Question and answer details
Assalamo Alaikom. “Strongest among men in enmity to the Believers wilt thou find the Jews and Pagans; and nearest among them in love to the Believers wilt thou find those who say “We are Christians”. This Quranic verse talks about how Islam views these two religions. What is meant by “enmity” between Muslims and Jews? Are we required to hate each other? And so are we closer to Christians ideologically as Muslims? Thanks
|Dr. Mohsen Haredy|
Salam dear brother,
Thank you for your question and for contacting Ask About Islam.
Islam is the religion of all the prophets and messengers from Adam to Muhammad. All prophets came with one and the same message, i.e. to worship God (Allah) alone and not to associate others with Him.
All the followers of previous prophets who worshipped God and admitted His Oneness are considered Muslims.
Islam calls the Christians and the Jews Ahl al-kitab (People of the Book), i.e. the followers of the scriptures of their prophets; Moses and Jesus (peace be upon them all).
The Islamic faith is steadily growing in Zambia, with many new converts crediting the religion’s peaceful teachings for steering them away from vice and crime.
Seven Lights of Devotion in Ramadan
There are a number of highly recommendable worshipful practices to be performed during the days of Ramadan, for those who seek closeness to their Lord and His Companionship.
Even if in the first part of the month we have missed out on one or more of these acts, we can still make an effort from now to reap their benefits in sha’ Allah.
1- Don’t Forget or Neglect the Pre-dawn Meal (Sahur)
It is recommended to partake of a light meal (Sahur)prior to commencing the fast. The fast begins at first light and ends at sunset (maghrib).
This upcoming Ramadan will be my fourteenth, al-hamdu lillah, and I am looking forward to it, in sha’ Allah.
I was 27 years old when I converted to Islam and consequently spent 27 years celebrating Christian holidays and birthdays.
I did go through a transition period of adjustment to my new faith and way of life and al-hamdu lillah, I feel a deep sense of ownership and pride in the Islamic holidays I now celebrate as a Muslimah.
I made my Shahadah in April of 2002, Al-hamdulillah, before that year’s Ramadan, which happened to be in November.
I had decided to take a personal holiday from work to mark the first day of my first Ramadan, and then, quite typically actually, I stayed awake the entire night working on an article that happened to be on the subject of marriage.
The time slipped by so quickly and before I knew it, dawn was approaching and I remembered to make my intention to fast and prepared a small suhoor consisting of oatmeal, toast, and coffee.
A Kiwi Journey From Christianity to Islam
Sister Rhonda’s Journey from England to New Zealand
It was actually two years after that first day that the program on Islam was on, till when I actually took my Shahadah in London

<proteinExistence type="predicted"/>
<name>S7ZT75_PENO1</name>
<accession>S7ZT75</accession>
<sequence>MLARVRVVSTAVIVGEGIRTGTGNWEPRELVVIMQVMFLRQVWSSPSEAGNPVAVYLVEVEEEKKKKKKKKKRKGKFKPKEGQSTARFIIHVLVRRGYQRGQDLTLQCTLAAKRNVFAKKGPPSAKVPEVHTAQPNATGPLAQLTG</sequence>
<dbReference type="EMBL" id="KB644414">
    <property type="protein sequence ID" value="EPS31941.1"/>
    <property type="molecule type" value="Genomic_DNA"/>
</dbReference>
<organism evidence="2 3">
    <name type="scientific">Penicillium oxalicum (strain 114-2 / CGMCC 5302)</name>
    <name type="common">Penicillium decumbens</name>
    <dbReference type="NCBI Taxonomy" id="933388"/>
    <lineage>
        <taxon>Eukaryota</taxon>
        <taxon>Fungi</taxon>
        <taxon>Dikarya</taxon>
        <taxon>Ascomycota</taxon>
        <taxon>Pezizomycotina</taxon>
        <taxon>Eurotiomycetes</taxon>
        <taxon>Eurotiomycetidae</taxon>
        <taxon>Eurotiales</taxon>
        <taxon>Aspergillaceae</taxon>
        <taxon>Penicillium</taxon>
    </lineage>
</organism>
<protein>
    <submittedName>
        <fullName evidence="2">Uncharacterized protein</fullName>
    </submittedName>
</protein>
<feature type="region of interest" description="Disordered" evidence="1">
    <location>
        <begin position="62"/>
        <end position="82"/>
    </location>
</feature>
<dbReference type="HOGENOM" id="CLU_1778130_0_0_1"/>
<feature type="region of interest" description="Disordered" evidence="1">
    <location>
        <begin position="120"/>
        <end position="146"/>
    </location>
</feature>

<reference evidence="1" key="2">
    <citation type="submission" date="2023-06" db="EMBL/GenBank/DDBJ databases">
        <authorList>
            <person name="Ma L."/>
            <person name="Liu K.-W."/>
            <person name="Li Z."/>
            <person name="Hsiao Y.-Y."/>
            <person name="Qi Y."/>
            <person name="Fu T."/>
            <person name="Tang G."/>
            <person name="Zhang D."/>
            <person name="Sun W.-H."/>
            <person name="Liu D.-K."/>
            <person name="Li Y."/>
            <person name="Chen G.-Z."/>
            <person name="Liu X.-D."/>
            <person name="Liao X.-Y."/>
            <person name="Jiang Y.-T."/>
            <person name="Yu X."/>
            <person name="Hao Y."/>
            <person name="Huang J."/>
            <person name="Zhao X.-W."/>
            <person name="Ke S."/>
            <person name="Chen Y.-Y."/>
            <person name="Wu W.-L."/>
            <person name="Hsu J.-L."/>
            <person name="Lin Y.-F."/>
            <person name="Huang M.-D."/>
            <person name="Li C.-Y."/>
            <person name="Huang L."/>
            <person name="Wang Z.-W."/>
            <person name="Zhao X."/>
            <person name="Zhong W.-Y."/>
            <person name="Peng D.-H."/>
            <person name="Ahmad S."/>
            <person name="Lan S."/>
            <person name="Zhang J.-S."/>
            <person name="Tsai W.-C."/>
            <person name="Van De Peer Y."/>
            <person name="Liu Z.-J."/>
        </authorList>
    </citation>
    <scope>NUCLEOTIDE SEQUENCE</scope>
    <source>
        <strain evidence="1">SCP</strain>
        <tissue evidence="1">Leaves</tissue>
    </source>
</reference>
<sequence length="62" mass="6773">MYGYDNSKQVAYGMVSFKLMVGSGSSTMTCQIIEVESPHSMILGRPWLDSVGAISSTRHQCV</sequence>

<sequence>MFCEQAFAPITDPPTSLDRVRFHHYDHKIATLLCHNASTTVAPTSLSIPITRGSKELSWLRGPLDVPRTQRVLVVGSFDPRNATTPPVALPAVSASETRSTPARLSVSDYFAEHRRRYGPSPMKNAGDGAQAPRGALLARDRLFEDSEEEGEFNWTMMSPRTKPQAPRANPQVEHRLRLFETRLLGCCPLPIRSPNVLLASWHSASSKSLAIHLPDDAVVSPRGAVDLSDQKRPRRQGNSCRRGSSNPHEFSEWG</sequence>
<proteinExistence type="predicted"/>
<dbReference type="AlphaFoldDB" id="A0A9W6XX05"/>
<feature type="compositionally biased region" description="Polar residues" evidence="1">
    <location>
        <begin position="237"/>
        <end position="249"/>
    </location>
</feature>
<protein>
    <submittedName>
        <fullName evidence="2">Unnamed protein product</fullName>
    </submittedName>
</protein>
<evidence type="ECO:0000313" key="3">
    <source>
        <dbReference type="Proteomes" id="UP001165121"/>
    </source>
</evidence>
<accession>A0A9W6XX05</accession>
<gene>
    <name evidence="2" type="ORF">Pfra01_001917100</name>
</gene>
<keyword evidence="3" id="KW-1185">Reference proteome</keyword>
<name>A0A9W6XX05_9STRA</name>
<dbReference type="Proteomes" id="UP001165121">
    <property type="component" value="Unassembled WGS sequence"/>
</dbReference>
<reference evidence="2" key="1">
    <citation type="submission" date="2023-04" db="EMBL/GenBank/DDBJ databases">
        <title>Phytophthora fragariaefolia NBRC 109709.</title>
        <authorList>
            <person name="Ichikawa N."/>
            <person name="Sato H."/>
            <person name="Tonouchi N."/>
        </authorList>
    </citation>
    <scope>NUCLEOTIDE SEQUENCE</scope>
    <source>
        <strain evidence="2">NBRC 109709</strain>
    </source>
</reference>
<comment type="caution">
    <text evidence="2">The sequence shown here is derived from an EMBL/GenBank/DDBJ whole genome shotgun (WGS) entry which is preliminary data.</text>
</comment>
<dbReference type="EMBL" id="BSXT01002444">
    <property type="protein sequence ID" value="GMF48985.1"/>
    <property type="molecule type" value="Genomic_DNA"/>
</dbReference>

I was born just north of Wellington into a Christian family, which means we all got up on Sunday morning and went off to Sunday school.
I was the youngest of five, and we went to Sunday school while mum and dad were sleeping, I hope my brothers don’t mind me saying this, but we used to get money to put in the plate, and they used to take mine and go and play pool.
So I think that was probably a pretty average Kiwi upbringing. I was in the school choir and I was baptized, that sort of thing, it was part of our life. It was probably more of a social thing, the parents discharging their duty and putting us on the “right” foot hopefully.
Prophet Muhammad, peace be upon him, said:
“I have been sent down by God to teach moral virtues and to evolve them to highest perfection.” (Authenticated by Al-Albani, 273)
Before accepting Islam, many new Muslims had a less modest lifestyle. After accepting Islam, attention must be given to adapting oneself to a more modest way of life. This includes not only the way one dresses, but the attitudes one holds and their actions.
Seeking popularity in school, or work, etc. should not be our goal in life, and it should be seeking the pleasure of God over all others. Once we focus our attention to achieving that, we can more easily adapt ourselves to becoming a more modest, humble Muslim.
1.Fast and Steady Growth
The Islamic financing industry is growing 50 per cent faster than conventional banking. As of 2011, the global asset value of the Islamic finance industry is estimated to be at US$1 trillion. The figure is expected to reach US$5 trillion over the next five years. Indeed, there is no stopping the fast growth of Islamic banking with Islamic banks setting up shop in countries under the Gulf Cooperation Council (GCC), Malaysia, the UK, and even in Africa along with many other regions.
2.Green Financing Platform
When Moroccan national Said Louahabi arrived in Mexico City in 1994, he and fellow Muslims had to attend religious services at the Pakistani embassy because there were no mosques or Islamic centers.
“I started looking for Muslims and a mosque when I first arrived,” Louahabi, an English teacher, told Fox News Latino. “At the time, we met at the Pakistani embassy, and there were only about 80 people – most of us were foreigners”.
Now, Louahabi prays alongside hundreds of other Muslims – foreigners and Mexicans alike – at the three-story Muslim Community Educational Center in the city’s upscale Anzures neighborhood.
Mexican Christians leave Catholicism, turn to Islam
According to the Pew Research Center, Mexico will be home to 126,000 Muslims by 2030, up from 111,000 in 2010.
Although Catholicism has been the dominant religion in Mexico for five centuries, the number of Catholics had fallen to 82.7 percent, from 96.7 in 1970, according to the Pew Research Center.